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Using the Probation Period Effectively: Traps and Pitfalls

When you hire a new employee, it’s common practice to initiate their tenure with a probationary period. This trial phase allows you to evaluate the employee’s fit and performance within their role. While the idea of extending this probationary phase might seem beneficial for a more thorough assessment, it’s crucial to understand the legal implications under the Fair Work Act to avoid potential claims of unfair dismissal. 

This article will delve into the considerations and requirements for legally extending an employee’s probationary period, aiming to safeguard your business from any legal challenges.

Probationary periods typically mark the beginning of a permanent full-time or part-time employment contract, offering a straightforward pathway should you decide the employee isn’t the right fit for the position. 

While employers generally have the discretion to set the probation period’s duration, certain awards or agreements may dictate otherwise. The notion of extending this period can be appealing, providing additional time to assess an employee’s suitability. However, several critical factors must be considered before making such a decision.

Unfair Dismissal Risks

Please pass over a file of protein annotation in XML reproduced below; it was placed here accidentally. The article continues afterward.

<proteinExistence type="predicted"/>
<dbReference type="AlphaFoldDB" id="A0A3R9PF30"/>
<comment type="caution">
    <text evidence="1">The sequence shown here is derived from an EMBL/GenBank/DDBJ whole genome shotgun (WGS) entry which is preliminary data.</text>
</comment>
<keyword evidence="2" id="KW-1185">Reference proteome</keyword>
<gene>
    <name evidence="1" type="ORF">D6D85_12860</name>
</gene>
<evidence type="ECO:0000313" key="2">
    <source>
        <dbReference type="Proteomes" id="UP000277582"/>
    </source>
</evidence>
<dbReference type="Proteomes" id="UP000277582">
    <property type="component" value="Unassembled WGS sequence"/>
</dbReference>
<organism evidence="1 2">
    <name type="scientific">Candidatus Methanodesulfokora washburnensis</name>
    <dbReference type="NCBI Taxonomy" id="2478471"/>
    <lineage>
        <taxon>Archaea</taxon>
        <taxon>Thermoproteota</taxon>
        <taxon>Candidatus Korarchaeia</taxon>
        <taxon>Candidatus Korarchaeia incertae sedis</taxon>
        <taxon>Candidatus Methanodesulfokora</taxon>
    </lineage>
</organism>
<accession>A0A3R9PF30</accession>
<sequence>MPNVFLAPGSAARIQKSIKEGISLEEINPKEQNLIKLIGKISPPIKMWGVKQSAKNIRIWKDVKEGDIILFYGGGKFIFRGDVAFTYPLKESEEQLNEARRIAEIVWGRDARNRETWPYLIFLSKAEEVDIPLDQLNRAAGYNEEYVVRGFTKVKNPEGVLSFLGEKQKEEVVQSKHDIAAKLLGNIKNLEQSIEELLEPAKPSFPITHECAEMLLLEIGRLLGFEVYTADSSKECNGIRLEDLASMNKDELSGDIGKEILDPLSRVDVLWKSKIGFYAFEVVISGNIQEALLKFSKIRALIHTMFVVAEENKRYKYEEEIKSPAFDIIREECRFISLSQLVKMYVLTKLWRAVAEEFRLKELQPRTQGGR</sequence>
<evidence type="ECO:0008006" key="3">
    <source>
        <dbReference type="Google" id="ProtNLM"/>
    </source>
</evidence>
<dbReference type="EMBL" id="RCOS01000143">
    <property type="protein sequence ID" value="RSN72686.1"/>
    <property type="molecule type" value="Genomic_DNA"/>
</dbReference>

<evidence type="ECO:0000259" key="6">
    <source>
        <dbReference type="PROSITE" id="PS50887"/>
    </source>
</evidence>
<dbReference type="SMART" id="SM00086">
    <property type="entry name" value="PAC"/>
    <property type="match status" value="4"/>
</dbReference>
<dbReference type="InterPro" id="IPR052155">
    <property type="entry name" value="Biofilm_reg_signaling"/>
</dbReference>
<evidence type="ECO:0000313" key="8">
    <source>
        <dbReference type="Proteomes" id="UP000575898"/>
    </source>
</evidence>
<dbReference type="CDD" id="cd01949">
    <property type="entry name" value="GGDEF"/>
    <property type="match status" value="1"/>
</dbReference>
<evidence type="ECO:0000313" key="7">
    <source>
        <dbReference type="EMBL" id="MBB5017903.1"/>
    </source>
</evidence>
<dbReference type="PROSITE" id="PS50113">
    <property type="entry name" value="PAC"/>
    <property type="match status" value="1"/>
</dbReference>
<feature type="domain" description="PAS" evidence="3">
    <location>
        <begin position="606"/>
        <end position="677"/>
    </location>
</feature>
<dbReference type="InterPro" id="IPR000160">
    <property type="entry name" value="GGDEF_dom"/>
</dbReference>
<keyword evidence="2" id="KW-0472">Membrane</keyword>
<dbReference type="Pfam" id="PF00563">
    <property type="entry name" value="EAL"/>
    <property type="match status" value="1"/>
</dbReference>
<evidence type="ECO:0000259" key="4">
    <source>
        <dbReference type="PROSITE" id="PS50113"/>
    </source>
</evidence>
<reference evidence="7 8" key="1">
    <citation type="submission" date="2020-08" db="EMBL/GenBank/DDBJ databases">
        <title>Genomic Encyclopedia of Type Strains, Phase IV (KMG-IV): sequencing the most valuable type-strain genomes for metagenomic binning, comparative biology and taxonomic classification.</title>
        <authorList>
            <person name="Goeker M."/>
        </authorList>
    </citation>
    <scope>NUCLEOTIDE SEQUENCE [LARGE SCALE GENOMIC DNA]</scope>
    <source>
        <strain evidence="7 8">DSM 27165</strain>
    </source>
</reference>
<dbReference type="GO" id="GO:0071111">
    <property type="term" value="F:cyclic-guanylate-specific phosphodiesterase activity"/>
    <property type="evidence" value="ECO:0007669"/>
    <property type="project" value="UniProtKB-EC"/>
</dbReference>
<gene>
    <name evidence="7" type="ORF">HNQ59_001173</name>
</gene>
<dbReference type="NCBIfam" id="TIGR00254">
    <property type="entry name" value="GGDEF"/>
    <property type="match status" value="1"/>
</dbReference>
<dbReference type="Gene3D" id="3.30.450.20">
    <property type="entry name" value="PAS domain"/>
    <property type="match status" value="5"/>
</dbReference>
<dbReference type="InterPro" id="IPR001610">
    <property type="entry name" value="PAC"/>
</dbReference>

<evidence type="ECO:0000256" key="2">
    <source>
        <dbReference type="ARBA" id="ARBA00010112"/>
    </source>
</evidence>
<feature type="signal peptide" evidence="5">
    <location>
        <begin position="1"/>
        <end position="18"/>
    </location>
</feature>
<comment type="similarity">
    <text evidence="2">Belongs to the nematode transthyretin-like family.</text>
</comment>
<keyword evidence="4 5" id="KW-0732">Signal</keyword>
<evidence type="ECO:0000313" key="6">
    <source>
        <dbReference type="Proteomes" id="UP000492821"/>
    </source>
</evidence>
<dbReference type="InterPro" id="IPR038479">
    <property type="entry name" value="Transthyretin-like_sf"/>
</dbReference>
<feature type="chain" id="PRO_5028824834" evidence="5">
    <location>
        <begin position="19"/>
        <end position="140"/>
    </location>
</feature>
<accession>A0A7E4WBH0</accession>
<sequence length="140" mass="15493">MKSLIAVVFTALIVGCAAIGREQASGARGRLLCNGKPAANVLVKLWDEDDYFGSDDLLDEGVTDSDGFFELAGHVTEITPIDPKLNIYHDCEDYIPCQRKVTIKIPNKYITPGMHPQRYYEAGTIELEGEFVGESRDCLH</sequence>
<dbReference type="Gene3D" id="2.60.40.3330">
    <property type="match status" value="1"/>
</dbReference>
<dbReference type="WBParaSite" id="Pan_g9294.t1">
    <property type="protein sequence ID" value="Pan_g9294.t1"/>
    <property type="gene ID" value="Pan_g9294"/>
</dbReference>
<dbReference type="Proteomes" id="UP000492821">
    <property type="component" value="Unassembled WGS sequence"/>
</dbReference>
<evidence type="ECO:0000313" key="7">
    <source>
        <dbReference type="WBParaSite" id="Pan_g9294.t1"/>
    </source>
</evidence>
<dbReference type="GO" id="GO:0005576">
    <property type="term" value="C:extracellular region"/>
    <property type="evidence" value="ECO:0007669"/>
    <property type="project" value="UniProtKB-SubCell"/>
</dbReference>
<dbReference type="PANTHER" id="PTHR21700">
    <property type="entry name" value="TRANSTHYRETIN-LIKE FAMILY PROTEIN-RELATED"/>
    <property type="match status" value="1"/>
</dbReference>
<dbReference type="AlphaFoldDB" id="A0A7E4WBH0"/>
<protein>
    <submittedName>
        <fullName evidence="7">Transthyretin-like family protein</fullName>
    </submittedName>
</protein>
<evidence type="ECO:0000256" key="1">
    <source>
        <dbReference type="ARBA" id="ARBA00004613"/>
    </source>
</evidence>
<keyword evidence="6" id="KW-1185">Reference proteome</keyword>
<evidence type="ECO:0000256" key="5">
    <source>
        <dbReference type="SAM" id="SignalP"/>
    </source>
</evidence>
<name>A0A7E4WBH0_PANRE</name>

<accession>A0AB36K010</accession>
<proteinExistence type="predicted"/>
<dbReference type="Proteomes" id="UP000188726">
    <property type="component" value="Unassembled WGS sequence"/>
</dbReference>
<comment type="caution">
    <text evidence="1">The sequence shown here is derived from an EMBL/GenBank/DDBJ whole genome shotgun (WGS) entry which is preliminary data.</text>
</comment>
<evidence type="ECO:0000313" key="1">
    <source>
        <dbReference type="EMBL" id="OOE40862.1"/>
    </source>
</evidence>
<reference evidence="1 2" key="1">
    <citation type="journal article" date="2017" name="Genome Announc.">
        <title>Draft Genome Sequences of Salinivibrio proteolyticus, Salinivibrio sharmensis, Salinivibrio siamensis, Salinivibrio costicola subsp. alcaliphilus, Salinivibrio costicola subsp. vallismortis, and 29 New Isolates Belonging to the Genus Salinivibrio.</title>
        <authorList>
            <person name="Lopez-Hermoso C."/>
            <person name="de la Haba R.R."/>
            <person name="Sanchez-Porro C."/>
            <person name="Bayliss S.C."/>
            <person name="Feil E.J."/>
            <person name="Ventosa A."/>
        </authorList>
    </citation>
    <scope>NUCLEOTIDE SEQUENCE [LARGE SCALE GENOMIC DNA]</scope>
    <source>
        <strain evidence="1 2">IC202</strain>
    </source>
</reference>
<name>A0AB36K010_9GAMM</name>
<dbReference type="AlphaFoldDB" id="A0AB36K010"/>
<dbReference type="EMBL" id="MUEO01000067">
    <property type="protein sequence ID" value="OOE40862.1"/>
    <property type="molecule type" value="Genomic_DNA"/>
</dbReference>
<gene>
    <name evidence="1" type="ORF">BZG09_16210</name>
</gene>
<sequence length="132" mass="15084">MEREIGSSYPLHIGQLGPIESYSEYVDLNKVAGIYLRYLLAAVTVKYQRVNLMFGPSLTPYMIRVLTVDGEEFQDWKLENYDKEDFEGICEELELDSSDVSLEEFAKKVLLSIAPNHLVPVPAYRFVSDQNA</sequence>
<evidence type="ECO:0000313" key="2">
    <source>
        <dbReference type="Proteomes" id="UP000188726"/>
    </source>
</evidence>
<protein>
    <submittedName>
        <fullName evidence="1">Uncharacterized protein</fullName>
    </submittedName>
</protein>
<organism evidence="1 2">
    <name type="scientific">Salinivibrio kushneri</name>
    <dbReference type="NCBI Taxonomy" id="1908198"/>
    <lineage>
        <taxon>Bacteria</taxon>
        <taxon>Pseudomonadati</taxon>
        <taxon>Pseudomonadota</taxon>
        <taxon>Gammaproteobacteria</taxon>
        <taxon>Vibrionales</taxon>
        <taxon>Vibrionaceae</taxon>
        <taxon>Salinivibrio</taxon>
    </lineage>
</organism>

Extending a probationary period carries the risk of unfair dismissal claims if the extension allows the employee to surpass the Fair Work Act’s minimum employment period. According to the Act, employees are shielded from making unfair dismissal claims if they have not completed:

•            One year of employment in a small business with fewer than 15 employees; or

•            Six months in a larger business with 15 or more employees.

Although probationary periods often last only three months, extending this duration could inadvertently qualify an employee to lodge an unfair dismissal claim, assuming they then meet the minimum employment period stipulated by the Act due to the extension.

Maintaining Employee Entitlements

It’s imperative to remember that extending a probationary period does not alter an employee’s entitlements. Probationary employees should continue receiving the same benefits as their non-probationary counterparts, including the accumulation of paid leave.

Should you decide to terminate an employee before the completion of their extended probation, they are entitled to a payout of any accrued leave in their final remuneration. Additionally, it’s essential to provide written notice of termination, clearly outlining the notice period and the termination date. In summary, while extending a probationary period offers more time to evaluate an employee’s fit within your company, it’s critical to navigate this process with a keen awareness of the Fair Work Act’s provisions. Ensuring compliance not only protects your business from potential legal challenges but also upholds fair and respectful treatment of employees during their probationary tenure